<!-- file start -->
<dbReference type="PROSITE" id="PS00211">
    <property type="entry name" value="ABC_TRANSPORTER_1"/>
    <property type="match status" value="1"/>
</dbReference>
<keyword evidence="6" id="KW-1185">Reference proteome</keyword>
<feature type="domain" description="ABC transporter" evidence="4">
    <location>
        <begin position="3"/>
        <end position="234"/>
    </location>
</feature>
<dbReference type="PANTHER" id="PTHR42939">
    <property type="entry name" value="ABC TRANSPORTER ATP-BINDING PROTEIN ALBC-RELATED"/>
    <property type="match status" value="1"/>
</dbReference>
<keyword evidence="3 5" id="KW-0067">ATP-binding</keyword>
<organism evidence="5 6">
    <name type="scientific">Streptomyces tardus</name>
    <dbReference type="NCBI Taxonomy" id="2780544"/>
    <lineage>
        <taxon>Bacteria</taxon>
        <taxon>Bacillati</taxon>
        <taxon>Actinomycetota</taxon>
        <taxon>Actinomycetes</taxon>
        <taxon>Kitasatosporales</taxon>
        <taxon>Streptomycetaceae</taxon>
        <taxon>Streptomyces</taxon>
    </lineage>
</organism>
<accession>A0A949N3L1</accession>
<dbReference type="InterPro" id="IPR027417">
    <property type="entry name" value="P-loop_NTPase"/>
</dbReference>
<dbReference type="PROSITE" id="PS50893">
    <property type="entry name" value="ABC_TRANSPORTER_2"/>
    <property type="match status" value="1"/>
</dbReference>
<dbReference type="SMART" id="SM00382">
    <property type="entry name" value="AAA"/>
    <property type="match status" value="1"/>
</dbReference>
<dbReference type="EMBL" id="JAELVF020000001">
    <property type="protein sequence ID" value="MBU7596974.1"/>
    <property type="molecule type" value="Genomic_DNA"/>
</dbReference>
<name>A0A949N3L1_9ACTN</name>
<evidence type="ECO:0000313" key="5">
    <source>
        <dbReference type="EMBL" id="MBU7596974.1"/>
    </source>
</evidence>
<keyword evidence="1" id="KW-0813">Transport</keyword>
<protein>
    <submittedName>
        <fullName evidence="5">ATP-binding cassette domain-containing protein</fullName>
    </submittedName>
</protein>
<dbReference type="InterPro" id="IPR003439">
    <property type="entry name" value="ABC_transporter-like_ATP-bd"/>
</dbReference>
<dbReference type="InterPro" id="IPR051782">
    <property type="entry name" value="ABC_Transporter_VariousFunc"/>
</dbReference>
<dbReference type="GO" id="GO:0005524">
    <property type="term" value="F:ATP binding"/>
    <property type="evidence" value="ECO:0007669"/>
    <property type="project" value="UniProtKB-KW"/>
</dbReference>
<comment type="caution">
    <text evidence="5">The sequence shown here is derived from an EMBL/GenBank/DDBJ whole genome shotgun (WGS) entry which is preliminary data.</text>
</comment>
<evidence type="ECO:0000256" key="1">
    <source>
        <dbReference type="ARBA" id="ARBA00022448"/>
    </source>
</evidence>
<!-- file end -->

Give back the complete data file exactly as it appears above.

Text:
<dbReference type="PROSITE" id="PS00211">
    <property type="entry name" value="ABC_TRANSPORTER_1"/>
    <property type="match status" value="1"/>
</dbReference>
<keyword evidence="6" id="KW-1185">Reference proteome</keyword>
<feature type="domain" description="ABC transporter" evidence="4">
    <location>
        <begin position="3"/>
        <end position="234"/>
    </location>
</feature>
<dbReference type="PANTHER" id="PTHR42939">
    <property type="entry name" value="ABC TRANSPORTER ATP-BINDING PROTEIN ALBC-RELATED"/>
    <property type="match status" value="1"/>
</dbReference>
<keyword evidence="3 5" id="KW-0067">ATP-binding</keyword>
<organism evidence="5 6">
    <name type="scientific">Streptomyces tardus</name>
    <dbReference type="NCBI Taxonomy" id="2780544"/>
    <lineage>
        <taxon>Bacteria</taxon>
        <taxon>Bacillati</taxon>
        <taxon>Actinomycetota</taxon>
        <taxon>Actinomycetes</taxon>
        <taxon>Kitasatosporales</taxon>
        <taxon>Streptomycetaceae</taxon>
        <taxon>Streptomyces</taxon>
    </lineage>
</organism>
<accession>A0A949N3L1</accession>
<dbReference type="InterPro" id="IPR027417">
    <property type="entry name" value="P-loop_NTPase"/>
</dbReference>
<dbReference type="PROSITE" id="PS50893">
    <property type="entry name" value="ABC_TRANSPORTER_2"/>
    <property type="match status" value="1"/>
</dbReference>
<dbReference type="SMART" id="SM00382">
    <property type="entry name" value="AAA"/>
    <property type="match status" value="1"/>
</dbReference>
<dbReference type="EMBL" id="JAELVF020000001">
    <property type="protein sequence ID" value="MBU7596974.1"/>
    <property type="molecule type" value="Genomic_DNA"/>
</dbReference>
<name>A0A949N3L1_9ACTN</name>
<evidence type="ECO:0000313" key="5">
    <source>
        <dbReference type="EMBL" id="MBU7596974.1"/>
    </source>
</evidence>
<keyword evidence="1" id="KW-0813">Transport</keyword>
<protein>
    <submittedName>
        <fullName evidence="5">ATP-binding cassette domain-containing protein</fullName>
    </submittedName>
</protein>
<dbReference type="InterPro" id="IPR003439">
    <property type="entry name" value="ABC_transporter-like_ATP-bd"/>
</dbReference>
<dbReference type="InterPro" id="IPR051782">
    <property type="entry name" value="ABC_Transporter_VariousFunc"/>
</dbReference>
<dbReference type="GO" id="GO:0005524">
    <property type="term" value="F:ATP binding"/>
    <property type="evidence" value="ECO:0007669"/>
    <property type="project" value="UniProtKB-KW"/>
</dbReference>
<comment type="caution">
    <text evidence="5">The sequence shown here is derived from an EMBL/GenBank/DDBJ whole genome shotgun (WGS) entry which is preliminary data.</text>
</comment>
<evidence type="ECO:0000256" key="1">
    <source>
        <dbReference type="ARBA" id="ARBA00022448"/>
    </source>
</evidence>